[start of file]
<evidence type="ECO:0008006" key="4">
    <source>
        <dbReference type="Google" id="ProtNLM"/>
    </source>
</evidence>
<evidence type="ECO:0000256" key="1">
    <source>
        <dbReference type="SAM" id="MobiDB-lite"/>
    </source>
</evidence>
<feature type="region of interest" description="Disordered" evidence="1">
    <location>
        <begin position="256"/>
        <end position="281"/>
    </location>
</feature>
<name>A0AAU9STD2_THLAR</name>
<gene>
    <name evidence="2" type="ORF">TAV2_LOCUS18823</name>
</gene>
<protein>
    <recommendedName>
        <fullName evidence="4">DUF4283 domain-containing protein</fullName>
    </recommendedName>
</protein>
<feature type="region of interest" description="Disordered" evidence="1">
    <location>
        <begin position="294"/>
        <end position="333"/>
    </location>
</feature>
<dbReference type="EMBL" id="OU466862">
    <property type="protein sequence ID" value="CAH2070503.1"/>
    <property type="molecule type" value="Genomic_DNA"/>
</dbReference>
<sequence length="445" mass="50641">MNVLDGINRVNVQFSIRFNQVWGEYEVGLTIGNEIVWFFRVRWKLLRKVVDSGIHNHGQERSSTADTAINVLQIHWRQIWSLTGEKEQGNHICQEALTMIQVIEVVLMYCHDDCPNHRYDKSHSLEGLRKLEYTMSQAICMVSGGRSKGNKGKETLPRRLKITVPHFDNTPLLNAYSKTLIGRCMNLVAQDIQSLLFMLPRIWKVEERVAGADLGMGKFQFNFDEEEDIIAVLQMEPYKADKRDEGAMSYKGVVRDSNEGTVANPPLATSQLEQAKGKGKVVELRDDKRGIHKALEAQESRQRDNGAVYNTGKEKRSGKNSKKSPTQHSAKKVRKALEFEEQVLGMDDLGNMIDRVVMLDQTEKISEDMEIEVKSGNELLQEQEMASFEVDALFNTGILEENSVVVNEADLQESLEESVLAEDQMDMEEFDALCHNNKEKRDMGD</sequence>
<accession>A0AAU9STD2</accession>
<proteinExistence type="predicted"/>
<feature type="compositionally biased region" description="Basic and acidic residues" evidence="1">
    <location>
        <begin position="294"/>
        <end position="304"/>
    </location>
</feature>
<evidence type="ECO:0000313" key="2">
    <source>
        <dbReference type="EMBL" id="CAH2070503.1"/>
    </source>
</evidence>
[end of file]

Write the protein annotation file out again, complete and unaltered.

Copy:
<evidence type="ECO:0008006" key="4">
    <source>
        <dbReference type="Google" id="ProtNLM"/>
    </source>
</evidence>
<evidence type="ECO:0000256" key="1">
    <source>
        <dbReference type="SAM" id="MobiDB-lite"/>
    </source>
</evidence>
<feature type="region of interest" description="Disordered" evidence="1">
    <location>
        <begin position="256"/>
        <end position="281"/>
    </location>
</feature>
<name>A0AAU9STD2_THLAR</name>
<gene>
    <name evidence="2" type="ORF">TAV2_LOCUS18823</name>
</gene>
<protein>
    <recommendedName>
        <fullName evidence="4">DUF4283 domain-containing protein</fullName>
    </recommendedName>
</protein>
<feature type="region of interest" description="Disordered" evidence="1">
    <location>
        <begin position="294"/>
        <end position="333"/>
    </location>
</feature>
<dbReference type="EMBL" id="OU466862">
    <property type="protein sequence ID" value="CAH2070503.1"/>
    <property type="molecule type" value="Genomic_DNA"/>
</dbReference>
<sequence length="445" mass="50641">MNVLDGINRVNVQFSIRFNQVWGEYEVGLTIGNEIVWFFRVRWKLLRKVVDSGIHNHGQERSSTADTAINVLQIHWRQIWSLTGEKEQGNHICQEALTMIQVIEVVLMYCHDDCPNHRYDKSHSLEGLRKLEYTMSQAICMVSGGRSKGNKGKETLPRRLKITVPHFDNTPLLNAYSKTLIGRCMNLVAQDIQSLLFMLPRIWKVEERVAGADLGMGKFQFNFDEEEDIIAVLQMEPYKADKRDEGAMSYKGVVRDSNEGTVANPPLATSQLEQAKGKGKVVELRDDKRGIHKALEAQESRQRDNGAVYNTGKEKRSGKNSKKSPTQHSAKKVRKALEFEEQVLGMDDLGNMIDRVVMLDQTEKISEDMEIEVKSGNELLQEQEMASFEVDALFNTGILEENSVVVNEADLQESLEESVLAEDQMDMEEFDALCHNNKEKRDMGD</sequence>
<accession>A0AAU9STD2</accession>
<proteinExistence type="predicted"/>
<feature type="compositionally biased region" description="Basic and acidic residues" evidence="1">
    <location>
        <begin position="294"/>
        <end position="304"/>
    </location>
</feature>
<evidence type="ECO:0000313" key="2">
    <source>
        <dbReference type="EMBL" id="CAH2070503.1"/>
    </source>
</evidence>